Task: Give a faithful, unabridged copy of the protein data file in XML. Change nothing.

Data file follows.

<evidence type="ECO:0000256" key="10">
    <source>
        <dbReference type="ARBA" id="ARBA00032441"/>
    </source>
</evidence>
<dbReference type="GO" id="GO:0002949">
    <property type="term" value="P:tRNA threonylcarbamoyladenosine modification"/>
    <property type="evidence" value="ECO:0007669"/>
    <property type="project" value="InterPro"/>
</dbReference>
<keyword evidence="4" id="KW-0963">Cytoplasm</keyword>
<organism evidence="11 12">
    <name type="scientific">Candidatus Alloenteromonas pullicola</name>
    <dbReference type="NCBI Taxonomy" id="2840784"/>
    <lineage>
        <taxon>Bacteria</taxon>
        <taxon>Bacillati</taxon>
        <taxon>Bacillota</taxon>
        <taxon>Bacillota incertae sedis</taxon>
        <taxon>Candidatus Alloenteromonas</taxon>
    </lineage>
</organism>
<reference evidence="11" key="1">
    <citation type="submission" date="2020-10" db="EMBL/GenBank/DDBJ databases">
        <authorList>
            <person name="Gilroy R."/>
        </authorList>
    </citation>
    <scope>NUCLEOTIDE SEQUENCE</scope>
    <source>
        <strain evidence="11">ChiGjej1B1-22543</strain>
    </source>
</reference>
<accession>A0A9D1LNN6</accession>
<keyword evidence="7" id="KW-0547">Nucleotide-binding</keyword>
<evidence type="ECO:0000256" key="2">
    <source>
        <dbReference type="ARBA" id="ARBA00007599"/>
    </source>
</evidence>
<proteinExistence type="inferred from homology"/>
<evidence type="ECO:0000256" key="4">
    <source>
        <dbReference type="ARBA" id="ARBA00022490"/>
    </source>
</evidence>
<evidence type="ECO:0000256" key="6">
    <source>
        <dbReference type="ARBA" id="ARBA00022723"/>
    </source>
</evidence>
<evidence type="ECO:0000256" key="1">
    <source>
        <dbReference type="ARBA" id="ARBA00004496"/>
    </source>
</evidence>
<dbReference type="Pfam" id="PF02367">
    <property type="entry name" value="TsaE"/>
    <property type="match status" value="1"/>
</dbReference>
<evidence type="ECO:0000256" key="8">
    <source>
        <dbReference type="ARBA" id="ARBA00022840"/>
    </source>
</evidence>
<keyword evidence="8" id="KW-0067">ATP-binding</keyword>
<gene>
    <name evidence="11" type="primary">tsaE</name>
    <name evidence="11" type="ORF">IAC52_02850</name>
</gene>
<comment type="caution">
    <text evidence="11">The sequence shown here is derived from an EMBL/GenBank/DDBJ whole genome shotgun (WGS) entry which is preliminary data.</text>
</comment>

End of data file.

<evidence type="ECO:0000256" key="10">
    <source>
        <dbReference type="ARBA" id="ARBA00032441"/>
    </source>
</evidence>
<dbReference type="GO" id="GO:0002949">
    <property type="term" value="P:tRNA threonylcarbamoyladenosine modification"/>
    <property type="evidence" value="ECO:0007669"/>
    <property type="project" value="InterPro"/>
</dbReference>
<keyword evidence="4" id="KW-0963">Cytoplasm</keyword>
<organism evidence="11 12">
    <name type="scientific">Candidatus Alloenteromonas pullicola</name>
    <dbReference type="NCBI Taxonomy" id="2840784"/>
    <lineage>
        <taxon>Bacteria</taxon>
        <taxon>Bacillati</taxon>
        <taxon>Bacillota</taxon>
        <taxon>Bacillota incertae sedis</taxon>
        <taxon>Candidatus Alloenteromonas</taxon>
    </lineage>
</organism>
<reference evidence="11" key="1">
    <citation type="submission" date="2020-10" db="EMBL/GenBank/DDBJ databases">
        <authorList>
            <person name="Gilroy R."/>
        </authorList>
    </citation>
    <scope>NUCLEOTIDE SEQUENCE</scope>
    <source>
        <strain evidence="11">ChiGjej1B1-22543</strain>
    </source>
</reference>
<accession>A0A9D1LNN6</accession>
<keyword evidence="7" id="KW-0547">Nucleotide-binding</keyword>
<evidence type="ECO:0000256" key="2">
    <source>
        <dbReference type="ARBA" id="ARBA00007599"/>
    </source>
</evidence>
<proteinExistence type="inferred from homology"/>
<evidence type="ECO:0000256" key="4">
    <source>
        <dbReference type="ARBA" id="ARBA00022490"/>
    </source>
</evidence>
<evidence type="ECO:0000256" key="6">
    <source>
        <dbReference type="ARBA" id="ARBA00022723"/>
    </source>
</evidence>
<evidence type="ECO:0000256" key="1">
    <source>
        <dbReference type="ARBA" id="ARBA00004496"/>
    </source>
</evidence>
<dbReference type="Pfam" id="PF02367">
    <property type="entry name" value="TsaE"/>
    <property type="match status" value="1"/>
</dbReference>
<evidence type="ECO:0000256" key="8">
    <source>
        <dbReference type="ARBA" id="ARBA00022840"/>
    </source>
</evidence>
<keyword evidence="8" id="KW-0067">ATP-binding</keyword>
<gene>
    <name evidence="11" type="primary">tsaE</name>
    <name evidence="11" type="ORF">IAC52_02850</name>
</gene>
<comment type="caution">
    <text evidence="11">The sequence shown here is derived from an EMBL/GenBank/DDBJ whole genome shotgun (WGS) entry which is preliminary data.</text>
</comment>